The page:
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ArXiv Preprint

Unrecognized patient deterioration can lead to high morbidity and mortality. Most existing deterioration prediction models require a large number of clinical information, typically collected in hospital settings, such as medical images or comprehensive laboratory tests. This is infeasible for telehealth solutions and highlights a gap in deterioration prediction models that are based on minimal data, which can be recorded at a large scale in any clinic, nursing home, or even at the patient's home. In this study, we propose and develop a prognostic model that predicts if a patient will experience deterioration in the forthcoming 3-24 hours. The model sequentially processes routine triadic vital signs: (a) oxygen saturation, (b) heart rate, and (c) temperature. The model is also provided with basic patient information, including sex, age, vaccination status, vaccination date, and status of obesity, hypertension, or diabetes. We train and evaluate the model using data collected from 37,006 COVID-19 patients at NYU Langone Health in New York, USA. The model achieves an area under the receiver operating characteristic curve (AUROC) of 0.808-0.880 for 3-24 hour deterioration prediction. We also conduct occlusion experiments to evaluate the importance of each input feature, where the results reveal the significance of continuously monitoring the variations of the vital signs. Our results show the prospect of accurate deterioration forecast using a minimum feature set that can be relatively easily obtained using wearable devices and self-reported patient information.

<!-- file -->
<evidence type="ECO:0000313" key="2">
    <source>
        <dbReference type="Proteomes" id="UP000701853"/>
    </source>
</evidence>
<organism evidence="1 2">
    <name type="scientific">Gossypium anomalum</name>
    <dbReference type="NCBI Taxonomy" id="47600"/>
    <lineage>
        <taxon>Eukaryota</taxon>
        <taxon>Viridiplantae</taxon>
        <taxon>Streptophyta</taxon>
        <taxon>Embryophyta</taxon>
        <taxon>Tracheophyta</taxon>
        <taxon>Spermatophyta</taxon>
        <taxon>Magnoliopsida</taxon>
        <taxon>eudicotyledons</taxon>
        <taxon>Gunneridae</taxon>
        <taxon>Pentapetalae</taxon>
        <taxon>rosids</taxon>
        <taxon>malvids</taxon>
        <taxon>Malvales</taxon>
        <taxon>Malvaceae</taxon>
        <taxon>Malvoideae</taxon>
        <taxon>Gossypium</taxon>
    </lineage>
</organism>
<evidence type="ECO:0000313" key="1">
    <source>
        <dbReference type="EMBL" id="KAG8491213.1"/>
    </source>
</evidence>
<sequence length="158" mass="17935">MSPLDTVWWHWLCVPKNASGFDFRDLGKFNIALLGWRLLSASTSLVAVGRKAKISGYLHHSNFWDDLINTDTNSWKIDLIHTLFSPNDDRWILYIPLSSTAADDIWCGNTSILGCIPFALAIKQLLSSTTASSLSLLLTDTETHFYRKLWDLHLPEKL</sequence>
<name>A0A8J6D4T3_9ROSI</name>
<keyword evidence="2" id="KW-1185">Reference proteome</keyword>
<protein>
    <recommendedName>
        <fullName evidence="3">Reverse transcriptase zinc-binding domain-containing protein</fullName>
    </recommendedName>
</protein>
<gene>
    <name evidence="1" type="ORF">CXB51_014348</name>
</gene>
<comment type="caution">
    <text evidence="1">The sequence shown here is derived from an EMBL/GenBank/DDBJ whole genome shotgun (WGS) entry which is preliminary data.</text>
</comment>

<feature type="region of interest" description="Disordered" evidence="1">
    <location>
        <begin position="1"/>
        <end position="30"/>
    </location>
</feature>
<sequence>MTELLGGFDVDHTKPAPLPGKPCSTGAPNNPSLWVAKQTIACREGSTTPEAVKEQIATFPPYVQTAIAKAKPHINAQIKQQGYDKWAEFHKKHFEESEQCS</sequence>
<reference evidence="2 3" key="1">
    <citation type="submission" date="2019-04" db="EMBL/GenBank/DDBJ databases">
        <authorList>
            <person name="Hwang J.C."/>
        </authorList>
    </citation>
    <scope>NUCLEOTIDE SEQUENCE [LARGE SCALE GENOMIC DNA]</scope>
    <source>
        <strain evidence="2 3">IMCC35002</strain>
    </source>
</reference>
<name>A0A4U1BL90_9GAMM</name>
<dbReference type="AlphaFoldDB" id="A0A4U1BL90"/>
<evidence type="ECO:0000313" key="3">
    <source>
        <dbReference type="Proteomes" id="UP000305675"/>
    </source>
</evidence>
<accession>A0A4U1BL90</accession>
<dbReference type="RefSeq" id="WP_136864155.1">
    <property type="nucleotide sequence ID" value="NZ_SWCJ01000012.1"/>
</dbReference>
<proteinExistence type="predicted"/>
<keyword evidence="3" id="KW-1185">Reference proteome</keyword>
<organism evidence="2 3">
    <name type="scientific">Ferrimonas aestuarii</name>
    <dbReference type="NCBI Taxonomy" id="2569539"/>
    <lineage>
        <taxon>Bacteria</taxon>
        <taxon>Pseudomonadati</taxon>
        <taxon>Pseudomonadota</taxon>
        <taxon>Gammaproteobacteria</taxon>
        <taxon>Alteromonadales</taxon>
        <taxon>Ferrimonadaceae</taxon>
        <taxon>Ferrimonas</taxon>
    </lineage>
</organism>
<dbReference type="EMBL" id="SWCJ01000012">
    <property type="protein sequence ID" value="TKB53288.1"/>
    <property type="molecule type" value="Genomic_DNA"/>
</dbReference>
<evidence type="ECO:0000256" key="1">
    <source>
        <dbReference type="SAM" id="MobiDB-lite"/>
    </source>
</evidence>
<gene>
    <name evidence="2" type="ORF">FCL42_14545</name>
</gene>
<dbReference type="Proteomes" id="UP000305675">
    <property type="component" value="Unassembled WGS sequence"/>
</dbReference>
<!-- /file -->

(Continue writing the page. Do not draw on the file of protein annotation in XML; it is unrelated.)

Sarmad Mehrdad, Farah E. Shamout, Yao Wang, S. Farokh Atashzar